Issues adding add’l SharePoint server when using SP1 media

Few months back we added an app server to our farm, and – as always – it turned out to be an adventure.

Got a fresh Windows Server 2008 R2 install, joined to the domain, and applied all pertinent hotfixes and patches. While things were installing I downloaded the latest .iso’s from Volume Licensing. I went with the SP1 .iso’s as I figured this would be fine since the farm was already well past SP1. Save some time right?

Popped the dvd’s in the server and away we went. Install went fine with SharePoint so I moved on to the Office Web Apps. No incident there either.

I started up the Products Configuration Wizard and tried to join the box to the farm when I ran across an (in)convenient message telling me the Office Web App language server proofs we’re missing. But didn’t they install when I laid down Office Web Apps? What gives!?!

I commenced to Googling and I ran across this:

Looks like the slipstream installers are broken. I would take a guess and say Microsoft won’t be fixing them any time soon either.

Needless to say, I ended up reformatting the hard drive and starting over. I downloaded the pre-SP1 media and installed in the following order: SharePoint 2010 pre-SP1 > Office Web Apps pre-SP1 > SharePoint 2010 SP1 > Office Web Apps SP1 > SharePoint June 2011 CU > Current SharePoint CU. Took considerably more time, but it joined the farm no problem.

Moral of the story here is if you stood up your farm prior to SP1 with Office Web Apps, and you want to add another server to the farm you’ll need to do so following the procedures I went through.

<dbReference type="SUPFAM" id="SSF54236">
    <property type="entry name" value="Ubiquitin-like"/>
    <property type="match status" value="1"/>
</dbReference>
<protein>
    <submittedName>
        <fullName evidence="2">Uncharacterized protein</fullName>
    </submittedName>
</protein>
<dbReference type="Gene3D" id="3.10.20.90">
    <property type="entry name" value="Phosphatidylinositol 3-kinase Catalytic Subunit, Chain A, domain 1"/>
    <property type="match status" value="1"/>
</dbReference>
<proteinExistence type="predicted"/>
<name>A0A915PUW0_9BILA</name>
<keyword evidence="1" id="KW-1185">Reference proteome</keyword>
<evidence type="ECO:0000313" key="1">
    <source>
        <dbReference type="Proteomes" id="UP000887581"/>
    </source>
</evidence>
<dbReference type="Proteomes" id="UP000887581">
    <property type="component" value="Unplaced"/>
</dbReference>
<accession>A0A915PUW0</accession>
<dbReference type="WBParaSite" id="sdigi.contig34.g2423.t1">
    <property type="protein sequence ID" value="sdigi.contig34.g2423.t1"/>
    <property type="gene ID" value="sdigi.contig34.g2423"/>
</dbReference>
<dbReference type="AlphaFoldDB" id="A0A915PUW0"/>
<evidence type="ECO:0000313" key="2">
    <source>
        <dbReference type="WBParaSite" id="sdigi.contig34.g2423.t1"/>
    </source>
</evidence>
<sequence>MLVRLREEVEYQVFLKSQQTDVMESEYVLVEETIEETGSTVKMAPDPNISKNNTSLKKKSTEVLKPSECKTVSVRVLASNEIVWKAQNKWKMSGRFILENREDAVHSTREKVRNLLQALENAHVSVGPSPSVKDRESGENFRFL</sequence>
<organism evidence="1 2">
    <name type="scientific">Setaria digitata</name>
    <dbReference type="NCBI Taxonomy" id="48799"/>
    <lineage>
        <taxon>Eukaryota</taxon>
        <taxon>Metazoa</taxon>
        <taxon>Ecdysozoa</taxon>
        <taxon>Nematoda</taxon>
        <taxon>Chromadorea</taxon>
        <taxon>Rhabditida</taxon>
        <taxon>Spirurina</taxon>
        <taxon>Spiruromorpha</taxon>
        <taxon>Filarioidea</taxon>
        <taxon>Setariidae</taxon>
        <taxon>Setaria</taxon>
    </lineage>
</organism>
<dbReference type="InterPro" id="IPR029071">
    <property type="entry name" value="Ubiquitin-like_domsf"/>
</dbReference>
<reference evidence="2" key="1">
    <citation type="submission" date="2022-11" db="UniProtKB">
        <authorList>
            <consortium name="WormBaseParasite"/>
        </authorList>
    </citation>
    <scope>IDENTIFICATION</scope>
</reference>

Anyone else run into this?

Remove ;# when using a SharePoint List as a data source in SSRS

I find myself creating more and more SSRS reports with a SharePoint List as the data source. If you’re like me you’ll run into this issue sooner or later; the dreaded ;#.

Generally speaking, you’ll run across this when there is a choice column setup to allow multiple values. Gina and Zach helped me put this fix together:

Function ReplaceChar(ByVal value As String) As String 

	Dim fixedString As String 

	if(String.IsNullOrEmpty(value)) then

		fixedString = String.Empty


		fixedString = value.Replace(";#",", ") 
		fixedString = fixedString.substring(2, fixedString.length-2) 
		fixedString = fixedString.substring(0, fixedString.length-2) 

	end if

    Return fixedString
End Function

You’ll take this code and add it to the Code section of the Report properties. MSDN explains it pretty well for me.

How’s it work? Pretty sweet if you ask me. Starts by declaring “fixedString.” Then we go with the all important if statement. If it’s Null or blank then leave it blank. For everything else, replace ;# with a comma. But we don’t want commas at the start and end of our string so we gotta take care of those. The next two fixedString.substring statements take care of that.

When you’re ready to use the code on a particular column, right-click said column then choose Expression. From there you should see your column setup like this: =Fields!DogNames.Value. Add the following red text and you’re golden: =Code.ReplaceChar(Fields!DogNames.Value)